Marking a Missed Wedding Date With a Bouquet
Dr. Karan Ganjawalla, a 32-year-old maxillofacial surgery resident at Massachusetts General Hospital in Boston, ditched his scrubs for biking gear on May 23 and made a special house call.
Hopping on his bike, and with a bouquet of flowers in tow, Dr. Ganjawalla pedaled seven miles to Chestnut Hill, Mass., to the family home of Juhi Kuchroo, 30. The two were supposed to have had a wedding on that very day — their I-do’s’ would kick off a festive multiday Indian wedding celebration, spread over Memorial Day weekend, with some of the festivities taking part at the Fairmont Copley Plaza Hotel in Boston.
But then came the coronavirus, and yet another wedding date was destroyed, leaving in its wake two broken hearts and a 350-person guest list.
“It would have been quite an event,” said Dr. Kuchroo, who graduated magna cum laude from Harvard and who has already completed the Ph.D. segment, in immunology, of her dual Ph.D./medical degree there. “But for safety reasons more than anything else, it seemed senseless to move forward with our wedding, as it got to the point where there was simply too much risk taking involved.”
The couple, who were engaged April 6, 2019, were married instead on Thanksgiving Day, Nov. 26, at the bride’s family home in Chestnut Hill. Manik Razdan Kuchroo, the brother of the bride, received permission to officiate from the Commonwealth of Massachusetts. Mr. Kuchroo was one of five guests, along with the parents of the bride and groom.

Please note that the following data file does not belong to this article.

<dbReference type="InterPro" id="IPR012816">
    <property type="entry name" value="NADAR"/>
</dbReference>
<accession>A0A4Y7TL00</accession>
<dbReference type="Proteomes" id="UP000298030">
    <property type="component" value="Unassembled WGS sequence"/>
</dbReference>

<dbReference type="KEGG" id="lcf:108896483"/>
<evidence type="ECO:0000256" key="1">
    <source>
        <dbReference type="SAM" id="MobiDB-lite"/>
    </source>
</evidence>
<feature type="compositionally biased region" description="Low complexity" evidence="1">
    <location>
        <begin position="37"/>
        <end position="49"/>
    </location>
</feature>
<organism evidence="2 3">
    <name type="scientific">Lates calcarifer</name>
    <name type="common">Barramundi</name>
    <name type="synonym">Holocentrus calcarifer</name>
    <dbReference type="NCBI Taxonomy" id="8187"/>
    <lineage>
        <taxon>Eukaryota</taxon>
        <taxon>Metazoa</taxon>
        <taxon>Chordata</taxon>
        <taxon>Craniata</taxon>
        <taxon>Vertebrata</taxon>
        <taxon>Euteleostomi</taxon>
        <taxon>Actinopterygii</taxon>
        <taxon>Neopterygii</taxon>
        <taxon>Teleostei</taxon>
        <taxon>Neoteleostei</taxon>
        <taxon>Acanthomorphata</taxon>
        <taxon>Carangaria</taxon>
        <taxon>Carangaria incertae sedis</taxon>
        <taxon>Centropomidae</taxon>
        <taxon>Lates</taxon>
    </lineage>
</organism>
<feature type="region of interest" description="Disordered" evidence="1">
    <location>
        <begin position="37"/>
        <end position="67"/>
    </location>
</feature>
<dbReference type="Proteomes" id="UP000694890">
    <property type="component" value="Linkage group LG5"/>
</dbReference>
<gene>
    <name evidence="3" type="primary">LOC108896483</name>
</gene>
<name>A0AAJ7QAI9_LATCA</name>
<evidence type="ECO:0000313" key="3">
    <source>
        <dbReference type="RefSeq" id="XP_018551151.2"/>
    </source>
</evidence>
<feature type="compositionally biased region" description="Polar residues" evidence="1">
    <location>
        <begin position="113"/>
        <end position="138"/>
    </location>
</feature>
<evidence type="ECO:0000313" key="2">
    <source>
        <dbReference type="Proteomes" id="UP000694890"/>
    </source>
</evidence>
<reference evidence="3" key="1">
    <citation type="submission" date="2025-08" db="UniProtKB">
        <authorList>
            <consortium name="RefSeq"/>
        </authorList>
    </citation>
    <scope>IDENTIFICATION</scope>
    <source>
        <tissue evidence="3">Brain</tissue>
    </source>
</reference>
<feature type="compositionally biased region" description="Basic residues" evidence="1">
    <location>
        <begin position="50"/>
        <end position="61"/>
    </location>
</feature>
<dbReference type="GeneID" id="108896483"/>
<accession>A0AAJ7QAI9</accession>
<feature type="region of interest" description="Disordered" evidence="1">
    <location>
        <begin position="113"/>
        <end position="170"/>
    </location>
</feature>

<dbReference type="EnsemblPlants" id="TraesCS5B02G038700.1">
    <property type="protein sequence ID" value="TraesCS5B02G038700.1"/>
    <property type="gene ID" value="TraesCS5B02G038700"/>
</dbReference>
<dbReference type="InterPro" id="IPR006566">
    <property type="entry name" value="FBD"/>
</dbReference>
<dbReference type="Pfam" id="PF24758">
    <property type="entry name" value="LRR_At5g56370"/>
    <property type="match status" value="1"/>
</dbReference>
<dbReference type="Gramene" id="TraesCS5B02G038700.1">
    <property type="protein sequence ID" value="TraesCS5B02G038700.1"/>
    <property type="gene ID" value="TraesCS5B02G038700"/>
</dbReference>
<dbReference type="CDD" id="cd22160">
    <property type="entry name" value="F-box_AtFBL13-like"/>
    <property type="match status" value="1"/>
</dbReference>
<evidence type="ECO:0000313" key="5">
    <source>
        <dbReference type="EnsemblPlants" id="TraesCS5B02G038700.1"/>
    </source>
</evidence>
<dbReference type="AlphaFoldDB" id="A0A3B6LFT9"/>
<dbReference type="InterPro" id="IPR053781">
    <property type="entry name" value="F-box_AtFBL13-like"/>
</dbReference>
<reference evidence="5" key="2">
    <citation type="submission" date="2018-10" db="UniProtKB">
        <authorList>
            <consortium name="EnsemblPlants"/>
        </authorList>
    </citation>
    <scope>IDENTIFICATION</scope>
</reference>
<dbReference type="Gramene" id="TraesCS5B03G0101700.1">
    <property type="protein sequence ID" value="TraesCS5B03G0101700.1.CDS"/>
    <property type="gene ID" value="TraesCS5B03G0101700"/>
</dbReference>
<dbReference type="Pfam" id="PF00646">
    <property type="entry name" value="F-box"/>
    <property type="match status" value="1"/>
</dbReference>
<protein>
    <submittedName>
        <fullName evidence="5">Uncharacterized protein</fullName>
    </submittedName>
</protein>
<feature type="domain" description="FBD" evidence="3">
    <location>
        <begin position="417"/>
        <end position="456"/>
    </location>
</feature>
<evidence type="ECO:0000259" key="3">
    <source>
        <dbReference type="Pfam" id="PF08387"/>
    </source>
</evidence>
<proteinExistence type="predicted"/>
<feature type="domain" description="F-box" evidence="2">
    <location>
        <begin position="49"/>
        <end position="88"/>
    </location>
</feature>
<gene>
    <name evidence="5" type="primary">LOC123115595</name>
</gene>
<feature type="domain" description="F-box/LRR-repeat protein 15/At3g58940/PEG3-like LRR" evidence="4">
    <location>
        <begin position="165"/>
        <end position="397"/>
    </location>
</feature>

Dr. Kuchroo met Dr. Ganjawalla at Harvard Medical School, where they bonded over their mutual love for masala chai tea, Bollywood movies and Dr. Ganjawalla’s ability to teach Juhi cardiac physiology. When their originally planned wedding day arrived, she found herself “in a difficult place,” mentally.
“I was not feeling so well,” she said. “I had never been through something like that before.”
But then came a knock on her front window, and the sight of Dr. Ganjawalla, bouquet in hand, simply overwhelmed her.
“He knew I was home, having a very difficult day, and hurting inside, so it was such a beautiful gesture,” Dr. Kuchroo said. (She was also a Fulbright scholar at the University of Oxford.)
The couple had already decided to socially distance themselves, so all Dr. Ganjawalla could do that day was knock on the front window, wave and blow kisses through the window before placing the flowers on Dr. Kuchroo’s doorstep.
“It had been a difficult day for both of us,” Dr. Kuchroo said. “But through the window, we had this moment, and I just stood there crying, and so did he.”
Within minutes, Dr. Ganjawalla was back on his bike and heading to the hospital.
“I had to see her that day because she’s the most caring person I have ever met in my life,” said Dr. Ganjawalla, who graduated summa cum laude from the University of Illinois Urbana-Champaign, and received both a dental degree and a medical degree from Harvard.
“She’s an incredibly warm person who cares so incredibly deeply about the people around her and the relationships she’s formed,” he said. “She has always been a part of an incredible support system for me, she was always there for me, and I will always be there for her.”
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